America’s financial system is nothing more than a toxic waste dump of speculation, fraud, collusion, corruption and rampant profiteering…
America’s financial system is nothing more than a toxic waste dump of speculation, fraud, collusion, corruption and rampant profiteering.
What Poisoned America? The list of suspects is long: systemic bias, special interests dominating politics, political polarization, globalization and the offshoring of productive capacity, over-regulation, the rise of rapacious cartels and monopolies, Big Tech’s gulag of the mind, the permanent adolescence of consumerism, permanent global war, to name a few.
The question boils down to this: what problems cannot be addressed by the status quo? Most of the ills listed above can be addressed with existing mechanisms of governance and adaptation. For example, consider systemic bias. The U.S. Armed Forces have demonstrably led the way in dramatically reducing systemic bias via performance-based advancement. The rest of America would do well to copy these organizational improvements.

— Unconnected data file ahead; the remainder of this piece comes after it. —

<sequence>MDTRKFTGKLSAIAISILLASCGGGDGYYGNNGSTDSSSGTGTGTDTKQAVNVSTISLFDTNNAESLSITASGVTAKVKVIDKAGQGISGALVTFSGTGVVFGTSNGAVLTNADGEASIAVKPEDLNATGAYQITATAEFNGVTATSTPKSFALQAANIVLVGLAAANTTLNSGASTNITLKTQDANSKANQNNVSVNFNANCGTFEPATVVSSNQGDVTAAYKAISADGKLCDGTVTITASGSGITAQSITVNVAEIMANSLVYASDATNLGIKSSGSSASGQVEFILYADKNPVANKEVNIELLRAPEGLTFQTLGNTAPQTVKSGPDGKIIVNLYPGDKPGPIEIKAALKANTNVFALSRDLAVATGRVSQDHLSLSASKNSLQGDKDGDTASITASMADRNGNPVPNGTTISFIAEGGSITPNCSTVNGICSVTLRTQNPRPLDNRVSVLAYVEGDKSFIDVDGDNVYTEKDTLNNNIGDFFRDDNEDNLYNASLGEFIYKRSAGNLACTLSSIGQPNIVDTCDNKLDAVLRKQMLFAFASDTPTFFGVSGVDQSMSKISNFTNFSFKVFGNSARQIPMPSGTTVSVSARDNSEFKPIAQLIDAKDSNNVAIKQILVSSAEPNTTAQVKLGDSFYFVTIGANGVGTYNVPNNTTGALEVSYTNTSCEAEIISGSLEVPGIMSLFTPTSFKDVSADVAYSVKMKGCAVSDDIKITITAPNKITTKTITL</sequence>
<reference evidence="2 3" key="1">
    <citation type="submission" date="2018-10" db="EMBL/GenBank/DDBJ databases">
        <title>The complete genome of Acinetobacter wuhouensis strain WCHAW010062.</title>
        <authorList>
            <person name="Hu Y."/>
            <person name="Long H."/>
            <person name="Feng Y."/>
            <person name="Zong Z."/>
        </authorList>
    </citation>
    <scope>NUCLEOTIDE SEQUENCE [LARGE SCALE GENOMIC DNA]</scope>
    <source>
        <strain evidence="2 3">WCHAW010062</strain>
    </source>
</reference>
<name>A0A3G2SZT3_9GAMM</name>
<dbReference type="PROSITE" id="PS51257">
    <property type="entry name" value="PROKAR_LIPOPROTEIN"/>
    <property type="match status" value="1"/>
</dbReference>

Many of the other ills could be addressed within current systems of governance–antitrust, etc.
The two that appear impervious to reform are 1) soaring wealth-income-power inequality and 2) the dominance of special interests. In both cases, the corporate foxes are guarding the hen house, so any reforms with real teeth are watered down to PR by those reaping the vast majority of the financial gains. Corporate profits are in the billions while you can buy elected officials’ cooperation for mere millions. There is no way to get around that asymmetry.